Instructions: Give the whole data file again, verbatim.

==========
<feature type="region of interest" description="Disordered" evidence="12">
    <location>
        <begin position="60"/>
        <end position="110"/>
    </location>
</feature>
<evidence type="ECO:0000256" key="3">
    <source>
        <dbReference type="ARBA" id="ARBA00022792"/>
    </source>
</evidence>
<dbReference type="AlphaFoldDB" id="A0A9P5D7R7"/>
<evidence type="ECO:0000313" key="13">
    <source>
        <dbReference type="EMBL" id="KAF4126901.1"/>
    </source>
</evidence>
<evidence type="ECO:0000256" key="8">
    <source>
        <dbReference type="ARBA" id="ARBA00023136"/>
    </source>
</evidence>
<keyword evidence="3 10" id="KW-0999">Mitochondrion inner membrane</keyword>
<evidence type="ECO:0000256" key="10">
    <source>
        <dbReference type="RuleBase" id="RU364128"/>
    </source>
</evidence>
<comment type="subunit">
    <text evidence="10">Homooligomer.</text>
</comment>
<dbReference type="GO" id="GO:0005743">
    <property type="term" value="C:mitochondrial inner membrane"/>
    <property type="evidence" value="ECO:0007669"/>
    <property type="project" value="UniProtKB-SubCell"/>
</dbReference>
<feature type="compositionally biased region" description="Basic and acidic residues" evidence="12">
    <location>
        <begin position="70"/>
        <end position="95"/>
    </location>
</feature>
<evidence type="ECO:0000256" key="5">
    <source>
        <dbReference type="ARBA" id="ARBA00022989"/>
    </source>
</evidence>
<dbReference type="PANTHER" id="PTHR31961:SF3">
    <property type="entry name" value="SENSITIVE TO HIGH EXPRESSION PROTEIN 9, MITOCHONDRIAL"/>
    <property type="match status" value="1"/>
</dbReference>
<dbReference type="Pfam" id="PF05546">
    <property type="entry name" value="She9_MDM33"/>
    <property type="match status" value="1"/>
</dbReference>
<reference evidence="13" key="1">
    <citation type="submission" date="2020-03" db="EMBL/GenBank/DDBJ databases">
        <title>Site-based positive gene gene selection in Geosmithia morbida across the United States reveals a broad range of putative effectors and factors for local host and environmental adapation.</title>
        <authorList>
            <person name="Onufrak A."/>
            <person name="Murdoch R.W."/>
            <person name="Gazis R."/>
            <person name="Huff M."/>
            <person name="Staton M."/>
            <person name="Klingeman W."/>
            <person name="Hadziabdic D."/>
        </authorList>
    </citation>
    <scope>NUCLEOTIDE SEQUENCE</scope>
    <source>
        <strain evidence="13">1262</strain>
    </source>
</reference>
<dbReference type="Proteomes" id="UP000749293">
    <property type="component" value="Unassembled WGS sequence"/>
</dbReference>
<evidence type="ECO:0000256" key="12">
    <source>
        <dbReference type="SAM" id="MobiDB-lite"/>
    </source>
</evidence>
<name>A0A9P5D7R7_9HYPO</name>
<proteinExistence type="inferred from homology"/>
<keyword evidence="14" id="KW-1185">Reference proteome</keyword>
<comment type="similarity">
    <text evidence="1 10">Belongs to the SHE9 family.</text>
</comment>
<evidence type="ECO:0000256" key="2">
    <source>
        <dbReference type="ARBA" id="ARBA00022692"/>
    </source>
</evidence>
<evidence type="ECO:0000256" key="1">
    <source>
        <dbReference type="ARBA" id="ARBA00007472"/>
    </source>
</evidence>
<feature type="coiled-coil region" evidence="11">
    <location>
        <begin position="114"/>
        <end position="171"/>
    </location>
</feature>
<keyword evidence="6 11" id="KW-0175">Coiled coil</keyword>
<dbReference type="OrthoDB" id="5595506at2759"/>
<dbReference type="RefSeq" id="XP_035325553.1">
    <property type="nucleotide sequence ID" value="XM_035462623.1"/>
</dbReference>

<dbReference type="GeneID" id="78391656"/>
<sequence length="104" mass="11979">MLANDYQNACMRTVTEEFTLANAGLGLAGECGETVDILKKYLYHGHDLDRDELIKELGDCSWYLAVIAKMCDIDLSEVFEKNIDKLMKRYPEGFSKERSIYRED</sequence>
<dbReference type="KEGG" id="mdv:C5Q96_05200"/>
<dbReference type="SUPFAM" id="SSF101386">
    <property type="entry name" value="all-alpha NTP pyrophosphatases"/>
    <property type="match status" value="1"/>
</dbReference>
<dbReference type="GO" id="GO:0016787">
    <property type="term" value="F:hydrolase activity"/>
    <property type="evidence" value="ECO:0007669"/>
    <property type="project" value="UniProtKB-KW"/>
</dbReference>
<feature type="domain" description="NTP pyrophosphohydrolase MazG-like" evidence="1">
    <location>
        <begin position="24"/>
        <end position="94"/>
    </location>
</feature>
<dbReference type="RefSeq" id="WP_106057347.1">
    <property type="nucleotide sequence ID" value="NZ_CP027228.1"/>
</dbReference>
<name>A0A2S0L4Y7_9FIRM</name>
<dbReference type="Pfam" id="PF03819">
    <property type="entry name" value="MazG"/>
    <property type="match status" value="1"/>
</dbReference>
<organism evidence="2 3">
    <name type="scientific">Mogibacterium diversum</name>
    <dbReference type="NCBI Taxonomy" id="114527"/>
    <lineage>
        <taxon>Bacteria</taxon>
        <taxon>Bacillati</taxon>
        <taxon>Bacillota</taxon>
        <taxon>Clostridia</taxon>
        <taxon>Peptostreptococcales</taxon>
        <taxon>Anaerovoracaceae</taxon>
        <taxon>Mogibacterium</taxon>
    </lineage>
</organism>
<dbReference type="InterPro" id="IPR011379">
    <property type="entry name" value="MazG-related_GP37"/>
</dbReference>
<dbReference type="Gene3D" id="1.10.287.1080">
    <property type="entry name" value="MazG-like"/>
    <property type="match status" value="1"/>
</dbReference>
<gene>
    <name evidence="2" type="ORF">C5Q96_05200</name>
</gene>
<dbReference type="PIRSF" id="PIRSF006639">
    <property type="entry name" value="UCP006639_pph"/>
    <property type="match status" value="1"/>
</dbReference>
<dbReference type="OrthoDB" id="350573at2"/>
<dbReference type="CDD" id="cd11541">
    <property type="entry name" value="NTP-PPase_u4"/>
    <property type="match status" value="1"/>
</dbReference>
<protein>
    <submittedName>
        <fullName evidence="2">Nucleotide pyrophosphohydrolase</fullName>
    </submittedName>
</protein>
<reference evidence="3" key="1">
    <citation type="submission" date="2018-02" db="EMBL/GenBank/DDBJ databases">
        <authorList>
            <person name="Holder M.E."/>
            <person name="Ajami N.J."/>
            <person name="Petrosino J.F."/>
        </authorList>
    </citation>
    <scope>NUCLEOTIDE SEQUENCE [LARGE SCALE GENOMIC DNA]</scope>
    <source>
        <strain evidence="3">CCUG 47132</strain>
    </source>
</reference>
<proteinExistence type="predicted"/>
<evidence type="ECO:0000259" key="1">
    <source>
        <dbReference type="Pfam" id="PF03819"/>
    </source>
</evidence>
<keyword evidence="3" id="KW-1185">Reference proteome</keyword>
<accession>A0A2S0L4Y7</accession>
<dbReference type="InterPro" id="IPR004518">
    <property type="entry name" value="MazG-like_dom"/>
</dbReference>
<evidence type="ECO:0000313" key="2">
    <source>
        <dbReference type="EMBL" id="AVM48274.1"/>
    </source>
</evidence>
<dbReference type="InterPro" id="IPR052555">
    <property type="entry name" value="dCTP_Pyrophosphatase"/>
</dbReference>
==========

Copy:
<feature type="region of interest" description="Disordered" evidence="12">
    <location>
        <begin position="60"/>
        <end position="110"/>
    </location>
</feature>
<evidence type="ECO:0000256" key="3">
    <source>
        <dbReference type="ARBA" id="ARBA00022792"/>
    </source>
</evidence>
<dbReference type="AlphaFoldDB" id="A0A9P5D7R7"/>
<evidence type="ECO:0000313" key="13">
    <source>
        <dbReference type="EMBL" id="KAF4126901.1"/>
    </source>
</evidence>
<evidence type="ECO:0000256" key="8">
    <source>
        <dbReference type="ARBA" id="ARBA00023136"/>
    </source>
</evidence>
<keyword evidence="3 10" id="KW-0999">Mitochondrion inner membrane</keyword>
<evidence type="ECO:0000256" key="10">
    <source>
        <dbReference type="RuleBase" id="RU364128"/>
    </source>
</evidence>
<comment type="subunit">
    <text evidence="10">Homooligomer.</text>
</comment>
<dbReference type="GO" id="GO:0005743">
    <property type="term" value="C:mitochondrial inner membrane"/>
    <property type="evidence" value="ECO:0007669"/>
    <property type="project" value="UniProtKB-SubCell"/>
</dbReference>
<feature type="compositionally biased region" description="Basic and acidic residues" evidence="12">
    <location>
        <begin position="70"/>
        <end position="95"/>
    </location>
</feature>
<evidence type="ECO:0000256" key="5">
    <source>
        <dbReference type="ARBA" id="ARBA00022989"/>
    </source>
</evidence>
<dbReference type="PANTHER" id="PTHR31961:SF3">
    <property type="entry name" value="SENSITIVE TO HIGH EXPRESSION PROTEIN 9, MITOCHONDRIAL"/>
    <property type="match status" value="1"/>
</dbReference>
<dbReference type="Pfam" id="PF05546">
    <property type="entry name" value="She9_MDM33"/>
    <property type="match status" value="1"/>
</dbReference>
<reference evidence="13" key="1">
    <citation type="submission" date="2020-03" db="EMBL/GenBank/DDBJ databases">
        <title>Site-based positive gene gene selection in Geosmithia morbida across the United States reveals a broad range of putative effectors and factors for local host and environmental adapation.</title>
        <authorList>
            <person name="Onufrak A."/>
            <person name="Murdoch R.W."/>
            <person name="Gazis R."/>
            <person name="Huff M."/>
            <person name="Staton M."/>
            <person name="Klingeman W."/>
            <person name="Hadziabdic D."/>
        </authorList>
    </citation>
    <scope>NUCLEOTIDE SEQUENCE</scope>
    <source>
        <strain evidence="13">1262</strain>
    </source>
</reference>
<dbReference type="Proteomes" id="UP000749293">
    <property type="component" value="Unassembled WGS sequence"/>
</dbReference>
<evidence type="ECO:0000256" key="12">
    <source>
        <dbReference type="SAM" id="MobiDB-lite"/>
    </source>
</evidence>
<name>A0A9P5D7R7_9HYPO</name>
<proteinExistence type="inferred from homology"/>
<keyword evidence="14" id="KW-1185">Reference proteome</keyword>
<comment type="similarity">
    <text evidence="1 10">Belongs to the SHE9 family.</text>
</comment>
<evidence type="ECO:0000256" key="2">
    <source>
        <dbReference type="ARBA" id="ARBA00022692"/>
    </source>
</evidence>
<evidence type="ECO:0000256" key="1">
    <source>
        <dbReference type="ARBA" id="ARBA00007472"/>
    </source>
</evidence>
<feature type="coiled-coil region" evidence="11">
    <location>
        <begin position="114"/>
        <end position="171"/>
    </location>
</feature>
<keyword evidence="6 11" id="KW-0175">Coiled coil</keyword>
<dbReference type="OrthoDB" id="5595506at2759"/>
<dbReference type="RefSeq" id="XP_035325553.1">
    <property type="nucleotide sequence ID" value="XM_035462623.1"/>
</dbReference>

<dbReference type="GeneID" id="78391656"/>
<sequence length="104" mass="11979">MLANDYQNACMRTVTEEFTLANAGLGLAGECGETVDILKKYLYHGHDLDRDELIKELGDCSWYLAVIAKMCDIDLSEVFEKNIDKLMKRYPEGFSKERSIYRED</sequence>
<dbReference type="KEGG" id="mdv:C5Q96_05200"/>
<dbReference type="SUPFAM" id="SSF101386">
    <property type="entry name" value="all-alpha NTP pyrophosphatases"/>
    <property type="match status" value="1"/>
</dbReference>
<dbReference type="GO" id="GO:0016787">
    <property type="term" value="F:hydrolase activity"/>
    <property type="evidence" value="ECO:0007669"/>
    <property type="project" value="UniProtKB-KW"/>
</dbReference>
<feature type="domain" description="NTP pyrophosphohydrolase MazG-like" evidence="1">
    <location>
        <begin position="24"/>
        <end position="94"/>
    </location>
</feature>
<dbReference type="RefSeq" id="WP_106057347.1">
    <property type="nucleotide sequence ID" value="NZ_CP027228.1"/>
</dbReference>
<name>A0A2S0L4Y7_9FIRM</name>
<dbReference type="Pfam" id="PF03819">
    <property type="entry name" value="MazG"/>
    <property type="match status" value="1"/>
</dbReference>
<organism evidence="2 3">
    <name type="scientific">Mogibacterium diversum</name>
    <dbReference type="NCBI Taxonomy" id="114527"/>
    <lineage>
        <taxon>Bacteria</taxon>
        <taxon>Bacillati</taxon>
        <taxon>Bacillota</taxon>
        <taxon>Clostridia</taxon>
        <taxon>Peptostreptococcales</taxon>
        <taxon>Anaerovoracaceae</taxon>
        <taxon>Mogibacterium</taxon>
    </lineage>
</organism>
<dbReference type="InterPro" id="IPR011379">
    <property type="entry name" value="MazG-related_GP37"/>
</dbReference>
<dbReference type="Gene3D" id="1.10.287.1080">
    <property type="entry name" value="MazG-like"/>
    <property type="match status" value="1"/>
</dbReference>
<gene>
    <name evidence="2" type="ORF">C5Q96_05200</name>
</gene>
<dbReference type="PIRSF" id="PIRSF006639">
    <property type="entry name" value="UCP006639_pph"/>
    <property type="match status" value="1"/>
</dbReference>
<dbReference type="OrthoDB" id="350573at2"/>
<dbReference type="CDD" id="cd11541">
    <property type="entry name" value="NTP-PPase_u4"/>
    <property type="match status" value="1"/>
</dbReference>
<protein>
    <submittedName>
        <fullName evidence="2">Nucleotide pyrophosphohydrolase</fullName>
    </submittedName>
</protein>
<reference evidence="3" key="1">
    <citation type="submission" date="2018-02" db="EMBL/GenBank/DDBJ databases">
        <authorList>
            <person name="Holder M.E."/>
            <person name="Ajami N.J."/>
            <person name="Petrosino J.F."/>
        </authorList>
    </citation>
    <scope>NUCLEOTIDE SEQUENCE [LARGE SCALE GENOMIC DNA]</scope>
    <source>
        <strain evidence="3">CCUG 47132</strain>
    </source>
</reference>
<proteinExistence type="predicted"/>
<evidence type="ECO:0000259" key="1">
    <source>
        <dbReference type="Pfam" id="PF03819"/>
    </source>
</evidence>
<keyword evidence="3" id="KW-1185">Reference proteome</keyword>
<accession>A0A2S0L4Y7</accession>
<dbReference type="InterPro" id="IPR004518">
    <property type="entry name" value="MazG-like_dom"/>
</dbReference>
<evidence type="ECO:0000313" key="2">
    <source>
        <dbReference type="EMBL" id="AVM48274.1"/>
    </source>
</evidence>
<dbReference type="InterPro" id="IPR052555">
    <property type="entry name" value="dCTP_Pyrophosphatase"/>
</dbReference>